How to Choose the Right Touchscreen Display

As the world returns to the office – at least in a few capacity – one of the greatest concerns that companies have is ensuring that a given work set-up keeps employees safe, connected, happy, and able to doing their work. What an office setting will look like will change greatly, however, it is becoming more and more accepted that work is not really a place going, it’s a thing that you do. And as such the work-from-anywhere environment becomes increasingly more prevalent.

Because of this, touchscreen displays will play an important role in allowing digital collaboration between hybrid teams to keep in a seamless way. Until a few years ago, touchscreens were clunky devices that were too complex and difficult to use. But improvements in the accuracy of the touch interface have increased an individual experience greatly. You can now use them with the familiarity of your personal touch devices.

There are a number of great reasons for using digital devices in your sessions, but choosing which touchscreen display to get is not that straightforward. The touchscreen display market is becoming increasingly crowded with many different brands, screen technologies, sizes, and extras to choose from. And moreover also the space, software, methods, and people need to be taken into account before this investment is made.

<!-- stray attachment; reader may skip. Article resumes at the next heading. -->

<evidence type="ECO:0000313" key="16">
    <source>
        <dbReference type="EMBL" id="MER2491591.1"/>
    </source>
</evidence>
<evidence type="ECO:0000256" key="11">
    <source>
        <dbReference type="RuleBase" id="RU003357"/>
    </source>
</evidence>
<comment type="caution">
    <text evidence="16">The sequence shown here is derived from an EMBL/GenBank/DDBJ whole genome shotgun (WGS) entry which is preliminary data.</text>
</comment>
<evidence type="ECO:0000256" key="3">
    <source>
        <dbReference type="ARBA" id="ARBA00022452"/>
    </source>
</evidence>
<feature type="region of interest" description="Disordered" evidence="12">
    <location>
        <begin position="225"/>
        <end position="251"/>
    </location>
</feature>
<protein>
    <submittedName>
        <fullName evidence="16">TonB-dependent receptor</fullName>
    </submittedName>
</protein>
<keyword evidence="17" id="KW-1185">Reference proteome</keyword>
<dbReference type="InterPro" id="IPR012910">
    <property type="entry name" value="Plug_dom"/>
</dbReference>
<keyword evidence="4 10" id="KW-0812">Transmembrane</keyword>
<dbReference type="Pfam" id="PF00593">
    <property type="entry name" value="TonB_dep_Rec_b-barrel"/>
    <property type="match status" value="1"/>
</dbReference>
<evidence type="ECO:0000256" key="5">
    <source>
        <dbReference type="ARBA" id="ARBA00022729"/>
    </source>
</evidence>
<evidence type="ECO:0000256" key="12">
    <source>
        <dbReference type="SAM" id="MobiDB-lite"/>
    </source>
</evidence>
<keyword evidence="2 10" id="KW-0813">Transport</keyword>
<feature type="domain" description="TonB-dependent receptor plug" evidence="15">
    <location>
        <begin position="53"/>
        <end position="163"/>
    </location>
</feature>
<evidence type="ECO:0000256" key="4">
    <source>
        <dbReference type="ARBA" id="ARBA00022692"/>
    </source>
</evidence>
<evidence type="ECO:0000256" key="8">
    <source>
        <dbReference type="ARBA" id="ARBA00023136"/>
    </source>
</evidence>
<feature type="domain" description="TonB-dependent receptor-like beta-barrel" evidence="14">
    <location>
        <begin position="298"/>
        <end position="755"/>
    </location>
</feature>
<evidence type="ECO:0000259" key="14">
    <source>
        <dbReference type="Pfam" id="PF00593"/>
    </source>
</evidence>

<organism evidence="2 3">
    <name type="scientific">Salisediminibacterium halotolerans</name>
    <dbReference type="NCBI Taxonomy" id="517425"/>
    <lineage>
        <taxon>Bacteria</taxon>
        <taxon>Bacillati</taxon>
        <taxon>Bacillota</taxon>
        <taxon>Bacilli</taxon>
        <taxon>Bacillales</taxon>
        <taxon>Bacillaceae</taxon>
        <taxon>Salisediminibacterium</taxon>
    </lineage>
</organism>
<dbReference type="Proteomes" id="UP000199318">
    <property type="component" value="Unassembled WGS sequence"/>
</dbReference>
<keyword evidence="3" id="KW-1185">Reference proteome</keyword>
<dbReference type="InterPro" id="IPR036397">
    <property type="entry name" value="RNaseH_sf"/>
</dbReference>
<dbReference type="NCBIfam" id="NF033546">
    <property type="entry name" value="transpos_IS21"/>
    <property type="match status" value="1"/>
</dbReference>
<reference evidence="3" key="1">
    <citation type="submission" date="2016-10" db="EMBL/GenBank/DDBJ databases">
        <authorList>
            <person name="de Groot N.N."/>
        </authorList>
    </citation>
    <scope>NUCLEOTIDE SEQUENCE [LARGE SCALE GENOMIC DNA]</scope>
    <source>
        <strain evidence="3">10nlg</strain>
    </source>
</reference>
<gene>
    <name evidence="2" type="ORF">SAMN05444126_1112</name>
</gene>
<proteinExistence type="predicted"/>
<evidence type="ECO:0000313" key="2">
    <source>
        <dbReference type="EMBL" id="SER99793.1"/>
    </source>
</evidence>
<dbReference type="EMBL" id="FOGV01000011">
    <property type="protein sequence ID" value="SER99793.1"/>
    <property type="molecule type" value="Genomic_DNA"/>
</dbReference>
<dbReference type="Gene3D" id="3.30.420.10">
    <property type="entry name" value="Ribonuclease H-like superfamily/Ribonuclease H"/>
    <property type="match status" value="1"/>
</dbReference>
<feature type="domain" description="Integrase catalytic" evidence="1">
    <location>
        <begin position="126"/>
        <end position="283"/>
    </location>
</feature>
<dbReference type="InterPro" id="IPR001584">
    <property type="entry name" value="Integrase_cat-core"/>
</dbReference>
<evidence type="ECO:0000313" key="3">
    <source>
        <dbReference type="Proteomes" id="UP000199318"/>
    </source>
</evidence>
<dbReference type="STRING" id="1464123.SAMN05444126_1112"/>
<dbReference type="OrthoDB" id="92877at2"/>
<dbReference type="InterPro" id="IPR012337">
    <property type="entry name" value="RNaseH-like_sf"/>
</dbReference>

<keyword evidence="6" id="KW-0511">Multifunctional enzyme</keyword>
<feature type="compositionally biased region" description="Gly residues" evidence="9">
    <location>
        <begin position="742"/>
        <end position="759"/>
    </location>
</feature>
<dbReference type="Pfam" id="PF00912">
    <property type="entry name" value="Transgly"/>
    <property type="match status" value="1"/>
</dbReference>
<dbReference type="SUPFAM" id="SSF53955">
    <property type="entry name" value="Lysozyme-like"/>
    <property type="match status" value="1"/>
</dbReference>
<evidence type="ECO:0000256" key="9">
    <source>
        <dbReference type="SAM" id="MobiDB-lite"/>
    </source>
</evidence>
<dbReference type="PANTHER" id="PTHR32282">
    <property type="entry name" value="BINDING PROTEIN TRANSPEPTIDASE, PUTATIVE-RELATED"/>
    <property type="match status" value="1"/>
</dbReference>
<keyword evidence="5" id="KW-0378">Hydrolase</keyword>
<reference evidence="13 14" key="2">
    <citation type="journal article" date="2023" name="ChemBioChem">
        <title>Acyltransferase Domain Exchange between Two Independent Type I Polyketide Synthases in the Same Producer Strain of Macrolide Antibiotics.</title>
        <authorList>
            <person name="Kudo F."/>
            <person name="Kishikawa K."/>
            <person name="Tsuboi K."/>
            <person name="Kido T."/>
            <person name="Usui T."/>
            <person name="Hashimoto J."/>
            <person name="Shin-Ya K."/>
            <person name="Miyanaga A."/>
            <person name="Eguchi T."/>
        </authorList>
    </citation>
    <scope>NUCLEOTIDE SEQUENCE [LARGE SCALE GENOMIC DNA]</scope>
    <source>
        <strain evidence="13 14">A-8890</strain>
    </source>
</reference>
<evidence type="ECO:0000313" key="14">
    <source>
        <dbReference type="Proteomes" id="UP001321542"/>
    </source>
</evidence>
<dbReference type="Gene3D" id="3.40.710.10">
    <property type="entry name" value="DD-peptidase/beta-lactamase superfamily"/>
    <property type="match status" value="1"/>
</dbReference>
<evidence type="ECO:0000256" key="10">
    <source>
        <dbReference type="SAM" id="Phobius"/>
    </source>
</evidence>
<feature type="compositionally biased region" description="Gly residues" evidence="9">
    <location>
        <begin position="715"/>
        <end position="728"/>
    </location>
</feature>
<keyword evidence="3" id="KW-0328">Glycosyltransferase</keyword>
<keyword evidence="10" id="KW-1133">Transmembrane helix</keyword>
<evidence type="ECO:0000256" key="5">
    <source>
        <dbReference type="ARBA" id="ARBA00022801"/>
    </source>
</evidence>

‍Checklist for Touchscreen Displays
There are six main considerations we recommend going through for choosing the right touchscreen display:

What is the use case?
Which multitouch technology?
What screen size?
Should it be movable?
What computer to choose?
What video conferencing hardware is necessary?

Next to these general considerations, there are a few requirements that are important particularly for running MURAL:

Is the Operating System based on Windows 10?
To be able to install MURAL the display must managed with Windows 10. If the integrated PC doesn’t do this you can oftentimes insert a Windows 10 slot-in PC or connect a personal device that runs Windows 10.

Is the device powerful enough?
For a smooth MURAL experience we recommend utilizing a good graphics card with least 8GB of RAM (but preferably 16GB of RAM). This will make sure the touch experience is smooth.

Test out the display! When possible with a finish user.
Try quick drawing and moving sticky notes in MURAL to see how the latency (delay) of the screen is. The less latency the better, as we’ve seen screens not being used because of their high latency.

By asking yourself each of the questions below, you can make sure that you are making an investment in a touchscreen display that will allow your hybrid, remote, and in-person teams to collaborate effectively.

1. What is the Use Case?
Start with the question: what is the key purpose and use case for this touchscreen display? All too often we’ve seen touchscreens collecting dust because the reason for using it wasn’t clear right from the start.

Here are three different environments where we see great value for using touchscreen displays:
‍Ideation or Collaboration Room
The purpose of this type of space is to create ideas or solve complex problems collaboratively. Collaborators often work taking a stand and sessions typically last several hours to even full days.